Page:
This remains significantly up from 50.36% recorded in Q2 2020, but still well below the ‘before-lockdown’ 77.85% level during Q1 2020.

Of the tenants that are not in good standing, a sizeable portion did make partial payments i.e., 22.36% of total tenants, while a lesser 10.96% did not pay at all. The partial payments percentage in Q3 represents a slight decline from the 22.53% of the previous quarter.

The percentage that did not pay at all increased slightly from the 10.35% of Q2, but it was still significantly down on the 19.73% high of 2020’s Q2.

Economic indicators point towards recovery stalling at levels weaker than before lockdown

Tenant financial, and rental payment, performance is strongly influenced by economic growth, measured by GDP.

After four consecutive quarters of growth in real GDP following the Q2 2020 ‘hard lockdown dip’, the Q3 2021 saw a quarter-on-quarter decline in seasonally adjusted GDP to the tune of -1.5%. This quarterly decline had much to do with a sharp drop in Agriculture GDP, a sector that fared well through the 2020 recession, but a big -5.5% drop in retail and wholesale trade. Catering and accommodation may also be reflecting the retail-related unrest and looting impact in Gauteng and KwaZulu-Natal in that quarter, as well as some impact of the third Covid-19 wave in tourism and accommodation.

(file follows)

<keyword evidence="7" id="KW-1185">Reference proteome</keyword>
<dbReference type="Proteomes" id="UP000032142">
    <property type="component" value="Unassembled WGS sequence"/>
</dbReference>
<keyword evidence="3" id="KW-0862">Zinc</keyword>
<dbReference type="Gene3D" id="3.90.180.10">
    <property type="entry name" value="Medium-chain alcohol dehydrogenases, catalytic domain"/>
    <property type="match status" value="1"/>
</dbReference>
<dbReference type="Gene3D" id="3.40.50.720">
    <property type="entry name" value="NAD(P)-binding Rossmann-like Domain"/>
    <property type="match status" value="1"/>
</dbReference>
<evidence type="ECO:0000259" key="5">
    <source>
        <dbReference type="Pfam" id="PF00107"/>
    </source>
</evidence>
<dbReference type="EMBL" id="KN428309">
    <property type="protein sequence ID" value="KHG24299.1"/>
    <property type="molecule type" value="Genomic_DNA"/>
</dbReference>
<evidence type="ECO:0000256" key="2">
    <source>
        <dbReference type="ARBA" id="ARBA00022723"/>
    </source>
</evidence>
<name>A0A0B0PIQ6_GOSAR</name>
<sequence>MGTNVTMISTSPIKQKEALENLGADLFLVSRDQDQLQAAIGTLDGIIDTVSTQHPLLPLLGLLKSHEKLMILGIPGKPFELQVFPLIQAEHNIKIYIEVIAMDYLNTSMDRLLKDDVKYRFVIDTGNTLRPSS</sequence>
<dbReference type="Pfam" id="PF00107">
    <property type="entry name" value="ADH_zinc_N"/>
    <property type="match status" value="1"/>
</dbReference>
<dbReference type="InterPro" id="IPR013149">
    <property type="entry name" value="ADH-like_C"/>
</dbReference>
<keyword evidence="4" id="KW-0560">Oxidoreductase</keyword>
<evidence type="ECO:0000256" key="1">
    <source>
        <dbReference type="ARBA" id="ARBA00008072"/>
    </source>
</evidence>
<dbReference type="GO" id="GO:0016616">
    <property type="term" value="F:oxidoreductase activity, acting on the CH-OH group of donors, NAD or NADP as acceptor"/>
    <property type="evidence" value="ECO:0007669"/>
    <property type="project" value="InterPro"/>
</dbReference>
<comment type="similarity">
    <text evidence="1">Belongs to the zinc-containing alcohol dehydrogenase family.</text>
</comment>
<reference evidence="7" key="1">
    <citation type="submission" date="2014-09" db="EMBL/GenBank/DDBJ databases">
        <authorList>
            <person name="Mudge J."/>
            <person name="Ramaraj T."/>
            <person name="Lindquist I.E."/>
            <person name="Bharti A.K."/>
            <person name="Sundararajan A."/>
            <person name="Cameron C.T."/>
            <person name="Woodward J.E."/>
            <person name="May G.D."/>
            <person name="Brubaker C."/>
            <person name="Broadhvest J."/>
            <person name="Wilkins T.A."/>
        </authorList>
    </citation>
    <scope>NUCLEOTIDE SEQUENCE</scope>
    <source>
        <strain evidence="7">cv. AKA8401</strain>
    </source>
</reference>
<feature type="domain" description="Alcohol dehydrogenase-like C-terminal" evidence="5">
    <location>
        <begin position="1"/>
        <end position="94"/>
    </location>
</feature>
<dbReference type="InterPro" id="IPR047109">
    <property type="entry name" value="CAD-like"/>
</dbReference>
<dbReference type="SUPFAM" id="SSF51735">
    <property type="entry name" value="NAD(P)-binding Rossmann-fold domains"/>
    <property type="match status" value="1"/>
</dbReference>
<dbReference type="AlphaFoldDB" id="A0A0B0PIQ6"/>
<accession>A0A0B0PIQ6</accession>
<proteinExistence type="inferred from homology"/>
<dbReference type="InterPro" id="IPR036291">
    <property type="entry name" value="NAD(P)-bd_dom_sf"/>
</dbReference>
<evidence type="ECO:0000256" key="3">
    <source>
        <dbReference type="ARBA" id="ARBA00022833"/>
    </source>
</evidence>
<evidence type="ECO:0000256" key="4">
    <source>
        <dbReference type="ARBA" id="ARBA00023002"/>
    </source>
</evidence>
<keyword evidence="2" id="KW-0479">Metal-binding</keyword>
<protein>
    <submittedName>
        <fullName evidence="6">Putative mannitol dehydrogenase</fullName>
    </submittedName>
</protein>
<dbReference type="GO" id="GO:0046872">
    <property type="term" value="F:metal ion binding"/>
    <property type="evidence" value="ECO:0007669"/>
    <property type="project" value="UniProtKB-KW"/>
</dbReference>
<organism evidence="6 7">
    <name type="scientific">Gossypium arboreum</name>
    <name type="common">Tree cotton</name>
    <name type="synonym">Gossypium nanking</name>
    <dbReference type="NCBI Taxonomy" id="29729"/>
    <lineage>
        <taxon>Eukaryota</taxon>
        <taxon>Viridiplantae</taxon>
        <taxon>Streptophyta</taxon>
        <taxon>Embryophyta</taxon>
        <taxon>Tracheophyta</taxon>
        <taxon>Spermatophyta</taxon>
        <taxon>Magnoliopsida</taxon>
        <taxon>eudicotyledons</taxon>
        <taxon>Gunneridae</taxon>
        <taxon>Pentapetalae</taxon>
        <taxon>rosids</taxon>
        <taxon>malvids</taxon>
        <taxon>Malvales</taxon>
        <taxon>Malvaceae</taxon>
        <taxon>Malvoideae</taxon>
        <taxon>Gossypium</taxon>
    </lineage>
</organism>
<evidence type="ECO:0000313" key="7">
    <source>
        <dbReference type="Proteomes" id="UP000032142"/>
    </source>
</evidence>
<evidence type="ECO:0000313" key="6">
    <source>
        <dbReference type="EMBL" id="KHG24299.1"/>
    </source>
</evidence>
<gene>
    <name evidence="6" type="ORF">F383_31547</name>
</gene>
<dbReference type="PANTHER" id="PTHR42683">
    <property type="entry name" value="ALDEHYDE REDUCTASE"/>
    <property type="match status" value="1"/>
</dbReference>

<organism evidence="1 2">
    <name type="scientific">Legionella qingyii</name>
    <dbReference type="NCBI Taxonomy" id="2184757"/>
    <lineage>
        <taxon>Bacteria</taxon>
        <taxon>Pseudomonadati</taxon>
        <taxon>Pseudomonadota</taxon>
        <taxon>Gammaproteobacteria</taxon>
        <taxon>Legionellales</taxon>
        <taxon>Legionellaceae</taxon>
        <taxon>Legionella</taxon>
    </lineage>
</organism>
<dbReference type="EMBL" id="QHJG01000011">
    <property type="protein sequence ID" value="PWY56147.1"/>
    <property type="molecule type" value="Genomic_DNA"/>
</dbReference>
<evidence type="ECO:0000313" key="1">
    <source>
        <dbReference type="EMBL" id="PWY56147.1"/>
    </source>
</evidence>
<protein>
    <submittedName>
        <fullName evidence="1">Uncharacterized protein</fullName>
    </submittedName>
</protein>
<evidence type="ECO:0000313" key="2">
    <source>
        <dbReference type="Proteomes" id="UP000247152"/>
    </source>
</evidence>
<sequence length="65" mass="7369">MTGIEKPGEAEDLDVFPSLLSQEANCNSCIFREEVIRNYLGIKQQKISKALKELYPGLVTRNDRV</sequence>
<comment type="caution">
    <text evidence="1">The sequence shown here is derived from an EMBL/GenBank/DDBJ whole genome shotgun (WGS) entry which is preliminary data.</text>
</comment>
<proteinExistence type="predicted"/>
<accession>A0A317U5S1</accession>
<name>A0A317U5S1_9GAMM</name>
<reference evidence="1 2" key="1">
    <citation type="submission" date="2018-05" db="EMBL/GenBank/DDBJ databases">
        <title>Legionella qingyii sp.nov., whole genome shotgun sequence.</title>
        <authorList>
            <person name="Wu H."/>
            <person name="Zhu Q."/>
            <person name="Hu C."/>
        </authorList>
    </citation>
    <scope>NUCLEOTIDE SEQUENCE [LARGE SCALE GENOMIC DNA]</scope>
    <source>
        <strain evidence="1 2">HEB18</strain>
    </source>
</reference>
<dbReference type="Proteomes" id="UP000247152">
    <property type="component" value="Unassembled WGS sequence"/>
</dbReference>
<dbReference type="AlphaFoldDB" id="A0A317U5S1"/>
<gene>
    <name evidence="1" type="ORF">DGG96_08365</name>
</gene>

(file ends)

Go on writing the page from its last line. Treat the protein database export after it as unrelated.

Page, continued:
This renewed decline in Q3 GDP may explain the mild drop in commercial tenants in good standing, in the same quarter, after both variables had previously been showing steady recovery out of last year’s hard lockdowns.

The fact that there has only been a ‘partial’ recovery in the economy to date, since the end of hard lockdown (meaning that GDP is still noticeably lower than pre-lockdown levels), appears to also explain why the tenants in good standing percentage remains significantly below 2019 pre-lockdown levels. Ongoing financial pressure in the economy is likely also reflected in weak business confidence too.